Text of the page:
You know a guy sitting, say, in Rajasthan would not know what is happening in Maharashtra. But I know that’s happening in Maharashtra so if I do a workshop in Pune and call the Rajasthan guys over and take them around, there is no reason why they will not adopt it. Similarly when the Maharashtra people, say, see the anganwadi in Rajasthan and the children coming to school, they will adopt it.
These ideas are not imported from Finland, England, Swaziland or Poland, they are homeland ideas where these models are implemented. Nothing else can carry more conviction.
Certainly nothing that Mr Anil Swarup has mentioned is new.
(The ratio of civil servants against the population in Malaysia compared to other countries. Image source: http://lollapalooza.rmanivannan.com)
In Malaysia, it is a fact that we have a bloated civil service and there have been calls to reduce them as it has been inefficient and expense for the Government to maintain. Worse, there have been claims that they are also sabotaging the effort of the Pakatan Harapan Government. On the surface, there seems to be more of quantity compared to quality.
One cannot wait for Pakatan Harapan politicians to get things going. At the end, it falls on the civil servants to formulate, implement and enforce policies, provisions of the law and instructions in the best interest of the country & the people. And they need to do it without any fear or favour and without any preference to race or religion.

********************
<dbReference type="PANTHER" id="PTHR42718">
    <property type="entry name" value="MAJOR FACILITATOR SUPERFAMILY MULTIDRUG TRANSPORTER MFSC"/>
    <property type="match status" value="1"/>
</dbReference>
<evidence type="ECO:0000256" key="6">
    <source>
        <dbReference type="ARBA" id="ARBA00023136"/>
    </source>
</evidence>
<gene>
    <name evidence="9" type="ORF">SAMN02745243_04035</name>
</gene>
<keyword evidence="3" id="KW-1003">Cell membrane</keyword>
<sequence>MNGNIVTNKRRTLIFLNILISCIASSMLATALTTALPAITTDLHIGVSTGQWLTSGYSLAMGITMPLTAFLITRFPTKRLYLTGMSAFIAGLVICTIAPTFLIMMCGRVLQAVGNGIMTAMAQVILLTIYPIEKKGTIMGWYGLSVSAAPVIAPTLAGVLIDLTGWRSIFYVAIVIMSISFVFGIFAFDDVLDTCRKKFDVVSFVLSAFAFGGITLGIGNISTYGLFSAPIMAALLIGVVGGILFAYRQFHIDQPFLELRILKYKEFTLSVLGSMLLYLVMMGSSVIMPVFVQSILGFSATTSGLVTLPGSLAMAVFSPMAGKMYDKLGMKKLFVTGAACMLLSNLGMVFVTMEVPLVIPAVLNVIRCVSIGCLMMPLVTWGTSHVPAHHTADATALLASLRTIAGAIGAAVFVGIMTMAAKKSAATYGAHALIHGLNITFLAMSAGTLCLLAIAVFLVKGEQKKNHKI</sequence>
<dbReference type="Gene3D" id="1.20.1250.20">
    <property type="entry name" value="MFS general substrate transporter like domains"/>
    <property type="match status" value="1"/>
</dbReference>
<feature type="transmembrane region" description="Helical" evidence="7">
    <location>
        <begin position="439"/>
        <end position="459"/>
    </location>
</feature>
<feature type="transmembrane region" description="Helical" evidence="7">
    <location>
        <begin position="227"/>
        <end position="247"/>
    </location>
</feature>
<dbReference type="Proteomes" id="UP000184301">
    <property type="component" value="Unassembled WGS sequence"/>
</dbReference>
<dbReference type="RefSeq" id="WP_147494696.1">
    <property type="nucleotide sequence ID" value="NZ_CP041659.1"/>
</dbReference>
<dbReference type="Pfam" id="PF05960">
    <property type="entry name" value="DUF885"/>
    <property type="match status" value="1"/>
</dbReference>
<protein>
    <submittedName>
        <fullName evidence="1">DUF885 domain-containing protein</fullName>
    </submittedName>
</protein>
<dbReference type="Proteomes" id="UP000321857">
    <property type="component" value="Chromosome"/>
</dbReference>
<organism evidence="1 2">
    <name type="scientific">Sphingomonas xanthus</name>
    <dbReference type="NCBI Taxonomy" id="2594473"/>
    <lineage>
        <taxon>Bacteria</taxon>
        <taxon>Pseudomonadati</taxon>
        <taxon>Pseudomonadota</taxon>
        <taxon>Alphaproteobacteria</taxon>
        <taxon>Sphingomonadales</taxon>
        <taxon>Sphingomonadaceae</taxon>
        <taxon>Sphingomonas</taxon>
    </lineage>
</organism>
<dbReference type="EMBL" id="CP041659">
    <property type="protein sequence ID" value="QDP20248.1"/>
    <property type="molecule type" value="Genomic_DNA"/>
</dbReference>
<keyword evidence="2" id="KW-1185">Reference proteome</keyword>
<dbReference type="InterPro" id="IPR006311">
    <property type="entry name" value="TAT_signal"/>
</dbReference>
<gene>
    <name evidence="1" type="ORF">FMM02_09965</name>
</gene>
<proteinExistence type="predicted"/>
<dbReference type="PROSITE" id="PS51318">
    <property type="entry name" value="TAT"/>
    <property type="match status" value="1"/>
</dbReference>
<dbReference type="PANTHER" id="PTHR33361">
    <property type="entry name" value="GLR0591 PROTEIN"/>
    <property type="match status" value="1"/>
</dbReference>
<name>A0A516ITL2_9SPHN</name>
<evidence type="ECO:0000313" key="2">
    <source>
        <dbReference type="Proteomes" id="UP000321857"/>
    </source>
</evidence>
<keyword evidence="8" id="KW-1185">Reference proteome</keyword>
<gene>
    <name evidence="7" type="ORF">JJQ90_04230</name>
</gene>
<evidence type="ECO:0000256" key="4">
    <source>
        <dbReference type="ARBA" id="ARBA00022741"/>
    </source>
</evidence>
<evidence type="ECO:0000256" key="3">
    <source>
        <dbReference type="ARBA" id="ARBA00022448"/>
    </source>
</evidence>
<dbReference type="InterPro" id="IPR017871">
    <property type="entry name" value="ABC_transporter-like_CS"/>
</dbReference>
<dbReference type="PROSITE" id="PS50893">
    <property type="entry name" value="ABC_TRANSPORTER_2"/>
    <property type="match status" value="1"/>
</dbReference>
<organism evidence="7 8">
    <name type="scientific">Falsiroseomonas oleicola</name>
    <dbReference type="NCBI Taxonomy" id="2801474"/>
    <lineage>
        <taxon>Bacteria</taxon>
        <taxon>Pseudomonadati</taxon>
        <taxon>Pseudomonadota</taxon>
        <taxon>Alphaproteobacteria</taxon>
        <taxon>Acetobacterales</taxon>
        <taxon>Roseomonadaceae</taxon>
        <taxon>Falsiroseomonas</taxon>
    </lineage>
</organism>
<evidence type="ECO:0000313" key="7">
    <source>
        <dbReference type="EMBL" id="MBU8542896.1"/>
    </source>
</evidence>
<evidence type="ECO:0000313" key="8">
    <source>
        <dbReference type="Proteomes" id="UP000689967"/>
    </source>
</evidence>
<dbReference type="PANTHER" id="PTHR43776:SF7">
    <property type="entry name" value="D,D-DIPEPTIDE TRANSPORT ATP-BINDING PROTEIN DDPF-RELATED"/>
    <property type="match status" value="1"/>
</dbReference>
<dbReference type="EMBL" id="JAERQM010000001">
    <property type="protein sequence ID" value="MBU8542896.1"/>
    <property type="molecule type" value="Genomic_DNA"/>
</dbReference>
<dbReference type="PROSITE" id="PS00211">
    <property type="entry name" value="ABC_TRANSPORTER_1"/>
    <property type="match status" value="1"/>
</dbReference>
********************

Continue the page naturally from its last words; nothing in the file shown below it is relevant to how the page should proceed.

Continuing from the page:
In Malaysia, we too have senior and retired civil servants in Malaysia who have done a lot on improvement for the country. The more prominent G25 who is made of retired senior civil servants is one of them and they have been in the news whenever there are serious shortcomings in the administration of the country.
Members of G25 are primed to be the mentors for the current, young, inexperienced civil servants who do things wrong well knowing that it is wrong or who had imposed their own values of religion & morals or who has simply followed instructions from dumb politicians without any considerations.
And I simply love G25’s motto – In Pursuit of a Peaceful, Tolerant, Moderate, Multi-Racial Malaysia, Through Compassion, Mercy, Justice and Democracy.